murph_main1For his years of loyal service to this great City of ours, I’d like to thank city planner Richard Murphy for a job well done. For those of you that might not have heard the news, Murph yesterday accepted a position working for Conan Smith, doing transportation/transit and transit-oriented development policy research and regional advocacy at the Michigan Suburbs Alliance. Having known Murph since he was a grad student at the University of Michigan, I know that this is the kind of thing that he’s always wanted to do, and I’m very happy for him. Although it’s with some regret that I make this announcement, I’m happy that our community will have him at the Suburbs Alliance, pushing for things like regional train service.

      And before any of you assholes out there start criticizing his performance here, as you invariably do when anyone leaves City government, and making with your “rats off a sinking ship” quips, I’d ask you to remember that Murph is planning to continue living here in Ypsi, and that, if we’re lucky, we might be able, once he’s established in his new position, to convince him to volunteer in some capacity. Regardless of whether the City has the money to bring in a new full-time City Planner, I think that we’re going to need Murph and his experience going forward. So, before you go shooting your mouth off about Water Street, which was fucked long before he joined the administration, I’d ask you to keep that in mind.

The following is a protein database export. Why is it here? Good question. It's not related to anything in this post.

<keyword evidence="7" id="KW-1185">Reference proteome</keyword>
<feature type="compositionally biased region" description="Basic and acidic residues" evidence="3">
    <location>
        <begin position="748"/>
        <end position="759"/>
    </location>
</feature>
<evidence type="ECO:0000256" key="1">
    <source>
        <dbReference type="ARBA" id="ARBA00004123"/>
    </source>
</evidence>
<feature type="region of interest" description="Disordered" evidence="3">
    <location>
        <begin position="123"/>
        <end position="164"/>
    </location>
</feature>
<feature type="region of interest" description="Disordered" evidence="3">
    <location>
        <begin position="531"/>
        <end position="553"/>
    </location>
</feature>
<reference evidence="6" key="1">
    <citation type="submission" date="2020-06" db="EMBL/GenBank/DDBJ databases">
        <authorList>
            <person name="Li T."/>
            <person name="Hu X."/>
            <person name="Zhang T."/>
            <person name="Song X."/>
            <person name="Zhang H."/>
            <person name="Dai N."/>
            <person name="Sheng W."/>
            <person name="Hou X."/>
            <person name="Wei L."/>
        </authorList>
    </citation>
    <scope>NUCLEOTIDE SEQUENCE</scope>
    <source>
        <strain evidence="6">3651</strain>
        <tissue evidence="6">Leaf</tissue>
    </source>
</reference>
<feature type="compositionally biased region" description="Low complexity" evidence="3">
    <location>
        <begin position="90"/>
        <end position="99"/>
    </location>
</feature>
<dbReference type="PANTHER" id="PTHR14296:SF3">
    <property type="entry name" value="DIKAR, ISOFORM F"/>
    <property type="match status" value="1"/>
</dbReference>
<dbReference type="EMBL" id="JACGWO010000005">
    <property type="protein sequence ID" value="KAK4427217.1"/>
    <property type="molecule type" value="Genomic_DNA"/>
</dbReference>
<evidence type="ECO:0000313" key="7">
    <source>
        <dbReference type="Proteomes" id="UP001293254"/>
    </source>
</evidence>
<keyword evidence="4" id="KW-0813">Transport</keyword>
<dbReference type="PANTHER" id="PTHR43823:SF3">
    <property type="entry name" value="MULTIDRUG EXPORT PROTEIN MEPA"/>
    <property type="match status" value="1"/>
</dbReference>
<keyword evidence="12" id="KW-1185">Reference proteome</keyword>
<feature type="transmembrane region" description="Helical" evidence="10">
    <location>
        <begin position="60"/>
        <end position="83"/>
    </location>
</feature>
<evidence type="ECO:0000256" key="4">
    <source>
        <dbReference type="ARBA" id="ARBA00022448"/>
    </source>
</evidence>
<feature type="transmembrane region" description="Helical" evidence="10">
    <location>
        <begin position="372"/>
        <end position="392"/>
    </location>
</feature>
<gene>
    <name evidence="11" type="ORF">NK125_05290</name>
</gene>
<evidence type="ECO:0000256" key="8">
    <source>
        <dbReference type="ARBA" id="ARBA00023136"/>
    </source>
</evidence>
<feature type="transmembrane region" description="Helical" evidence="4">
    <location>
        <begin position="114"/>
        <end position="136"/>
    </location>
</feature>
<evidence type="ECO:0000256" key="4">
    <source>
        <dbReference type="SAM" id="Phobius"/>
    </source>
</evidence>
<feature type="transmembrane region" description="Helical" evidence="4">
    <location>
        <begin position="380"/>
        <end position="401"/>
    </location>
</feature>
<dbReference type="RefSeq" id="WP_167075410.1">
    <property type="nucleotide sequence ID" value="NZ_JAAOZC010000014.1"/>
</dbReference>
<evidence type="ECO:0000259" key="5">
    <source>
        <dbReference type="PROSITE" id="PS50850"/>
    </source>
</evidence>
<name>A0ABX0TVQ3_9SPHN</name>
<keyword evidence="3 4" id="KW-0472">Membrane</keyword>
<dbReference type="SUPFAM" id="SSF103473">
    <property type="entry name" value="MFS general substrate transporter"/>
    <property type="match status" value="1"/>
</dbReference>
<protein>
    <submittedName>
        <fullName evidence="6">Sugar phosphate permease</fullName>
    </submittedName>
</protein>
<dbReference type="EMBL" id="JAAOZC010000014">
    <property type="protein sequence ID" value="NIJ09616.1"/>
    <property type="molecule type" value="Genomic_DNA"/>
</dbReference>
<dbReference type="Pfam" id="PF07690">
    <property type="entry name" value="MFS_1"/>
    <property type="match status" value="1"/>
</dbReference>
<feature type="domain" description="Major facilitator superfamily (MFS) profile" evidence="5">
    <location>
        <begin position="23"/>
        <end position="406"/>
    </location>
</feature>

He hasn’t responded yet, but I’ve asked Murph to submit to a public exit interview here on the site. In hopes that he agrees, please feel free to leave your questions here.

      [The photo above, taken of Murph at Waster Street, was from a piece about him on Concentrate. The photo was taken by photographer Dave Lewinski. My hope is that they don't mind my using it here.]

      Posted in Rail, Ypsilanti | Tagged , , , , , , , , , , | 41 Comments

      J.D. Salinger and Howard Zinn run off that crazy cliff

      “Anyway, I keep picturing all these little kids playing some game in this big field of rye and all. Thousands of little kids, and nobody’s around — nobody big, I mean — except me. And I’m standing on the edge of some crazy cliff. What I have to do, I have to catch everybody if they start to go over the cliff — I mean if they’re running and they don’t look where they’re going I have to come out from somewhere and catch them. That’s all I do all day. I’d just be the catcher in the rye and all. I know it’s crazy, but that’s the only thing I’d really like to be.”